From the mid-19th to mid-20th centuries, the island was quarried for its rare type of granite, known as "Ailsite" which was used to make curling stones. The floor of the Chapel of the Thistle in St Giles Cathedral, Edinburgh is also made of this rock.
Ailsa Craig is now uninhabited, the lighthouse having been automated in 1990. The quarry is still operated from time to time, but there are no resident workers. The island is now a bird sanctuary managed by the Royal Society for the Protection of Birds (RSPB) . Huge numbers of gannets nest here and following a pioneering technique to eradicate the island's imported population of rats a growing number of puffins are choosing to return to the Craig from nearby Glunimore and Sheep Islands.
The only way to reach Ailsa Craig is by boat.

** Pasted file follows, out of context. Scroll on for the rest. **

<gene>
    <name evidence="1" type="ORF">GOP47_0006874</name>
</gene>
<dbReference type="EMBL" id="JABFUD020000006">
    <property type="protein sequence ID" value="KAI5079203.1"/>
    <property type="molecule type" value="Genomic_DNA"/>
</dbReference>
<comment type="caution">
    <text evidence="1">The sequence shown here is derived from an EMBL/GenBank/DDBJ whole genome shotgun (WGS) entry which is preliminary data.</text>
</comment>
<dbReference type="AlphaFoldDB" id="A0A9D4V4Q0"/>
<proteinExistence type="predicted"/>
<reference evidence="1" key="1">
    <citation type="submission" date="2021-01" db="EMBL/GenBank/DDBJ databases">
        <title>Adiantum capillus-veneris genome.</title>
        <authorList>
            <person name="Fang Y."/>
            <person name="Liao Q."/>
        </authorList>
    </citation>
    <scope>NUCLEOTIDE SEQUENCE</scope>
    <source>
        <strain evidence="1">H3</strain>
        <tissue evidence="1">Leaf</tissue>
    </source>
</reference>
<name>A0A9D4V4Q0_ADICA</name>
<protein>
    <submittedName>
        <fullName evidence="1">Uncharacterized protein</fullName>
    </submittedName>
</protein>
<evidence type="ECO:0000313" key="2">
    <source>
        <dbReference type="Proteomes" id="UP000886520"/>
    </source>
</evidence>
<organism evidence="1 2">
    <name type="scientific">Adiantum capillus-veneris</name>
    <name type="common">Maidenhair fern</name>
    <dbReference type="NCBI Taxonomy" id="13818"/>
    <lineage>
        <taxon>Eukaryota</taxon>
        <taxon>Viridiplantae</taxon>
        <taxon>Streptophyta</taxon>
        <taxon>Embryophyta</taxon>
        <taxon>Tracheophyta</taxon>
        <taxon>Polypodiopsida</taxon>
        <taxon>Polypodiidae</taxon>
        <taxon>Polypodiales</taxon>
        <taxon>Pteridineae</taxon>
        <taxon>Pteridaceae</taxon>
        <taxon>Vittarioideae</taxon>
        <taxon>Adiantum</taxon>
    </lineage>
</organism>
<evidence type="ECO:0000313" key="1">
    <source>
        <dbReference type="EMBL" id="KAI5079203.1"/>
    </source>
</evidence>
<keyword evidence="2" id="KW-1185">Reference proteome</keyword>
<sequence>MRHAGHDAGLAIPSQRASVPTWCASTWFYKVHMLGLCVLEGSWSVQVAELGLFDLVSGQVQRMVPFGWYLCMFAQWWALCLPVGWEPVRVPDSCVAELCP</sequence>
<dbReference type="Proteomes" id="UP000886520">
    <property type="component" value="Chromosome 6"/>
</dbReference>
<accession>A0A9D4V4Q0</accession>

Although there is a narrow gauge railway line once used by the miners, there are no actual trains on the island, so the only way to get around is by walking.
Bring everything you want to eat with you, as there are no catering facilities on the island.
Plans have been mooted to convert the former miners cottages into luxury holiday accommodation, but this has been opposed by conservation groups, so at the moment there is nowhere to sleep on the island.
Boats that operate trips to the island are generally open, or only partly covered, so it's important to take warm, windproof, waterproof clothing, at any time of year. The island is surrounded by steep cliffs, so care should be exercised at all times.